I was born in Cork, Ireland in 1971, and trained in the Crawford College of Art & Design, Cork City.
My studio is in Belfast, Northern Ireland.
Concentrating on the challenges of thrown forms which are then altered and changed at varying stages of the drying process, I produce Sculptural Decorative Vessels.
My work deals with a love of Form, Line and Volume expressed through the qualities and scope of my chosen materials.
I have an on-going relationship with porcelain, and for now it is still my clay of choice. Of great importance is the potential of new and exciting edges, contours and shapes which can be explored through an understanding of material qualities and increasing skill.
Surface quality is also critical; I research extensively to find the best glaze for the form; or vice-versa.
Having begun my career producing small-scale functional pots, as my skill has increased I have moved entirely into making one-off forms which are purely sculptural in their intent.
The main elements feeding the development of the work are Process and Finish; coupled with constant exploration and a deepening understanding of form, volume and silhouette.
An important aspect of my thinking and development of ideas involves 'play'. Experimenting. Trying things out which often initially don't work.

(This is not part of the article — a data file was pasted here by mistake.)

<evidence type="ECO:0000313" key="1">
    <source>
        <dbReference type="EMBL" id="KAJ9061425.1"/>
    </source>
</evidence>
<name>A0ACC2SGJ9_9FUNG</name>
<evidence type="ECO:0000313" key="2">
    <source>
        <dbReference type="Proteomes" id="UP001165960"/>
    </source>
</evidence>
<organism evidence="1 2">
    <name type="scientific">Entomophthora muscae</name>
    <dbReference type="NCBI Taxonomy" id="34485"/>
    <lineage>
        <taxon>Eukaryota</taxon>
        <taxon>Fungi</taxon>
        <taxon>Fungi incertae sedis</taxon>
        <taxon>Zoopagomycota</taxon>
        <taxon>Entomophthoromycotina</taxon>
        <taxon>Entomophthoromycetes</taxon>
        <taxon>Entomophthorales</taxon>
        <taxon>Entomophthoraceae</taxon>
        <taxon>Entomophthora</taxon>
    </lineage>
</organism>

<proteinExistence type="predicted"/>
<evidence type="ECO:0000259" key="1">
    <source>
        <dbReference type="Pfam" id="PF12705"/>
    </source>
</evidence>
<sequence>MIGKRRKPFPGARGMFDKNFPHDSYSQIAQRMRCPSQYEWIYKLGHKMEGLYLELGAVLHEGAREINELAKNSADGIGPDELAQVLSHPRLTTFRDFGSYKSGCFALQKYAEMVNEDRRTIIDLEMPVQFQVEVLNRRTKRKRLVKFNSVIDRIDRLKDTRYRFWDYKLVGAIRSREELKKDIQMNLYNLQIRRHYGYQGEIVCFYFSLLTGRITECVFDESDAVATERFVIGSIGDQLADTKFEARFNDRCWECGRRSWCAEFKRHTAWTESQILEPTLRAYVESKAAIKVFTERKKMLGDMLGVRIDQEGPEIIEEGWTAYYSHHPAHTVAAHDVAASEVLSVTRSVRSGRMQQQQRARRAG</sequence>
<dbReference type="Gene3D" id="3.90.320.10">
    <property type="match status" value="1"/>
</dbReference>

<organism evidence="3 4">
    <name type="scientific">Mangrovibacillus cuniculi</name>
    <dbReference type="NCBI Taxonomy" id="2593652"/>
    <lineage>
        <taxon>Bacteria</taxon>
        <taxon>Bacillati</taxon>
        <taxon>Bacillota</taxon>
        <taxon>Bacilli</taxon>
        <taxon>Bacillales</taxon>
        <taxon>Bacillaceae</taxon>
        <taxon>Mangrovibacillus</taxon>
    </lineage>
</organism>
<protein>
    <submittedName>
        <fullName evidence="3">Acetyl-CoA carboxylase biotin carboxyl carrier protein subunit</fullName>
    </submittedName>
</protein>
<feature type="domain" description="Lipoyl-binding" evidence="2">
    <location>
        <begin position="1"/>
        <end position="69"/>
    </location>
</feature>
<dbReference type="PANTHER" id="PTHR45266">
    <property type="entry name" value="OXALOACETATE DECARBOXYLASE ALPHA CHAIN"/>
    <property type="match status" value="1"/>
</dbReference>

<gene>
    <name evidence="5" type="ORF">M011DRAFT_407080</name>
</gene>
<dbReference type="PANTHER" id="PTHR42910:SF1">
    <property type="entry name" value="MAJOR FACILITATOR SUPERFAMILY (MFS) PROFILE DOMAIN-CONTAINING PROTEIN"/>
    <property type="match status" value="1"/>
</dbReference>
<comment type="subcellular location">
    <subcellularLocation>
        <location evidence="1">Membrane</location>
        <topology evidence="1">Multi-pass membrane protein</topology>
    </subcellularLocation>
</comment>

This uninhibited part of my making-cycle involves risk-taking, failure and critical understanding. It is fundamental to my way of understanding and to resolving ideas.
Sympathy with my materials is a crucial aspect feeding how I work and what I make
My work evolves from piece to piece. The knowledge gleaned from the experimentation and material understanding through the act of making one form serves to directly informing the possibilities of the next.
The work’s starting points are that the material is Porcelain and the method of building the initial form is by Throwing. After that, the playful and risky part starts, and it is the most enjoyable stage of the making process; cutting, pushing, prodding, re-joining the clay to produce a totally new form.
A certain amount of sketching is done to plan the form, but it is always different from the best results when I listen to the material and allow for a degree of lack of control.
The choice of material (is important to the fine edges, contours and smoothness of finish that hold the form together; another clay would not offer these qualities. But it is an extremely tricky clay to handle.
Colour is crucial too. In the case of this piece the contracting colour on the interior is technically difficult to achieve in terms of ‘but visually it also serves as a seductive call to view the piece fully.
From a historical point of view, my use of the manganese rich black glaze coupled with volumetric forms also refers to Hans Coper, of whom I am (surprisingly) a massive, unapologetic, enthusiastic fan.
With his legacy of understanding of form I am using my own voice in my own way to try to realise personal expressive work.